I had a 1 by 2 meter white flood tray with a .135 M3 reservoir, with 32 plants in it. It was a mix of sativas and indicas. We had a ventilation setup and CO2 hooked up with a timer. I used a 600 watt HPS lamp on a Light Rail.
I had a 1 by 2 meter white flood tray with a .135 M3 reservoir, with 32 plants in it. It was a mix of sativas and indicas. We had a ventilation setup and CO2 hooked up with a timer. I used a 600 watt HPS lamp on a Light Rail. The temperature was kept at 22 degrees and humidity at 50 percent. My harvest was only 225 grams. How can I increase my yield?
Part of the reason that the plants had a low yield is that their growth rate was slowed because of the low temperature. As far as temperature is concerned, plants function in much the same way as cold-blooded animals; their metabolism is affected by the temperature. When the temperature is cool, plants' rate of metabolism and photosynthesis is slow even if all other conditions-light, water, nutrients and CO2-are abundant. With the high light and high CO2 conditions in your garden, the growth rate will increase considerably when you raise the temperature to about 27 to 30 degrees. That's an approximation. Use a surface temperature thermometer to read the temperature. Then maintain the leaf temperature at about 30 to 32 degrees by adjusting the room temperature.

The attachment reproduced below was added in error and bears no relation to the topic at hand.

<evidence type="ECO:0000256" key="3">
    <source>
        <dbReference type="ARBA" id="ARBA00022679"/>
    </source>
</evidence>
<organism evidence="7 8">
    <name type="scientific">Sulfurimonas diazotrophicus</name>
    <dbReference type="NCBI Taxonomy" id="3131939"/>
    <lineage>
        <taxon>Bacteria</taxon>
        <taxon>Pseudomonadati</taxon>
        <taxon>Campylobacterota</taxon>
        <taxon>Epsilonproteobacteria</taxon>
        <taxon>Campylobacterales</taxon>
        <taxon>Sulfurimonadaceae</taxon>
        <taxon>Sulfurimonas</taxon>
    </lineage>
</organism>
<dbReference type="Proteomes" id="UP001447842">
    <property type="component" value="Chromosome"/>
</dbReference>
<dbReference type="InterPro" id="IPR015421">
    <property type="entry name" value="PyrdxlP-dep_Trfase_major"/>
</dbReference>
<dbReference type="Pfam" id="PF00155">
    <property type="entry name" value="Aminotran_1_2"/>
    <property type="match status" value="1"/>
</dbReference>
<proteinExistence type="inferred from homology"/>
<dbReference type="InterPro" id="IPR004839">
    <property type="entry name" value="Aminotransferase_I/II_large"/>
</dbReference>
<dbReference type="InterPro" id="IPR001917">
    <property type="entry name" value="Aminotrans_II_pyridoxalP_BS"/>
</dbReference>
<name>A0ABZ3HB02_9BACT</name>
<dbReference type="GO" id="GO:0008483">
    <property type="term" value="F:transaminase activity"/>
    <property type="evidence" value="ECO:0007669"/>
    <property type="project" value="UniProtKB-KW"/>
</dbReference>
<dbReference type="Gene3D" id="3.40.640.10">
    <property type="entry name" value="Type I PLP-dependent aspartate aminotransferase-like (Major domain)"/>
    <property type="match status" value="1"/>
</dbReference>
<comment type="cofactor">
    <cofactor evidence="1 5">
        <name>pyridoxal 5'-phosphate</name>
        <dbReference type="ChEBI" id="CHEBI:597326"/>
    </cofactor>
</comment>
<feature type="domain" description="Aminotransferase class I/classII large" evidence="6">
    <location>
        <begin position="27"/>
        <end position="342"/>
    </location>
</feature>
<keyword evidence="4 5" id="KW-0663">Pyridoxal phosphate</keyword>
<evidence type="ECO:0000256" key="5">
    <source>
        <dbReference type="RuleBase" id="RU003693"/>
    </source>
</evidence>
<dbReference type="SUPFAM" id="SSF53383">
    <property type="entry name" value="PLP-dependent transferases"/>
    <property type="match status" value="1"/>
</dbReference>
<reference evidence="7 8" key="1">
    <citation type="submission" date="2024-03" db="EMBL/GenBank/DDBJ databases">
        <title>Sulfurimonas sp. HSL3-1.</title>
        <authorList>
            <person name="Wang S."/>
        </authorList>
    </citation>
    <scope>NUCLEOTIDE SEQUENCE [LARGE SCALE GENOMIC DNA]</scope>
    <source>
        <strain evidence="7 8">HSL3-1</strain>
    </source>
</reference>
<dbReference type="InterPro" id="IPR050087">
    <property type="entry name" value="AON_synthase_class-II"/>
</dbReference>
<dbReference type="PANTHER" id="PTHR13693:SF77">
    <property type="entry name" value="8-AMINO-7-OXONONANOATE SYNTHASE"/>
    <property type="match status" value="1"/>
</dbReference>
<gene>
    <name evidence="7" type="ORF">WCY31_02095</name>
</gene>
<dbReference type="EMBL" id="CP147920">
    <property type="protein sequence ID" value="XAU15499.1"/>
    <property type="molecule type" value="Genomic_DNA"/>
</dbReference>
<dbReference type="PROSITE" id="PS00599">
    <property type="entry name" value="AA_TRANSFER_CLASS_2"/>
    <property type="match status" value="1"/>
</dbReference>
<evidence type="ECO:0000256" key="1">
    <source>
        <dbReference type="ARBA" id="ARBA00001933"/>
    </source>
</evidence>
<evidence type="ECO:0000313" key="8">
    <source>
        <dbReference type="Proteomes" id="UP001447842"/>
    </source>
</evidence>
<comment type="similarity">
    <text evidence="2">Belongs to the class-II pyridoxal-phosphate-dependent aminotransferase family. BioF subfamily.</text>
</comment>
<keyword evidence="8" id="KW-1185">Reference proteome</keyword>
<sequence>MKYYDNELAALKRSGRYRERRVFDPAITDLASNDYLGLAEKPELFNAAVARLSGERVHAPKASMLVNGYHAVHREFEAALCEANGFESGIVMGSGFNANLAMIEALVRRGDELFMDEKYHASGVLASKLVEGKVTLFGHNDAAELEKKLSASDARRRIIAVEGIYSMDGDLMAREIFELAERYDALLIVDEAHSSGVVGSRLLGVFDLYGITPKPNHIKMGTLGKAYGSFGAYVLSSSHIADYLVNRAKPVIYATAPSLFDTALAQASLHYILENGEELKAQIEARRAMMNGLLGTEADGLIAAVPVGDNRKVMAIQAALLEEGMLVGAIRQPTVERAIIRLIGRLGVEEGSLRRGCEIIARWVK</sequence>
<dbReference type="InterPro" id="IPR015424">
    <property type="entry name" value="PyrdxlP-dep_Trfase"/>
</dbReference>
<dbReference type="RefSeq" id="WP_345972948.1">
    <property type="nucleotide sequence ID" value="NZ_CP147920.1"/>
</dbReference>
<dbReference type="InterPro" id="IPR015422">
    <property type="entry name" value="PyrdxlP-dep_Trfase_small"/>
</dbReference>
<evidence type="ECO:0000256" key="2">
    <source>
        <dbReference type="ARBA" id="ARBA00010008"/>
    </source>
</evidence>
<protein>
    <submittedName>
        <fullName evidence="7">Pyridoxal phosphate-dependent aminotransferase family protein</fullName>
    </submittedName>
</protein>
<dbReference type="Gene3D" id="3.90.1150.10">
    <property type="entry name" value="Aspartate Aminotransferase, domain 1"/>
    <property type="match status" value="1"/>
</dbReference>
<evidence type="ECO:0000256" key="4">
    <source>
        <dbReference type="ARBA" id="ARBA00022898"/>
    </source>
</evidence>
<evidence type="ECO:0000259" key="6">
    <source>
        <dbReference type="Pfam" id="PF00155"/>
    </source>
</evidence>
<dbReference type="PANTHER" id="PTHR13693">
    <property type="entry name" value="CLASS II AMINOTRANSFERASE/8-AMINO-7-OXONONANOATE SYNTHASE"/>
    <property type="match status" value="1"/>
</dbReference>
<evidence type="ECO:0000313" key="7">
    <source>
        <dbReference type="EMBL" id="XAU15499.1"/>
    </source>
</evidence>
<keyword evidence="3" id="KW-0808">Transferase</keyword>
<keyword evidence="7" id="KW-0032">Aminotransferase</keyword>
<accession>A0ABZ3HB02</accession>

Another reason the yield might be low is the varieties of plants that you grew. Since you were growing a garden of mixed sativas and indicas, the sativas may have towered over the indicas, shading them and thwarting their growth. For best yields row plants that have similar growth characteristics.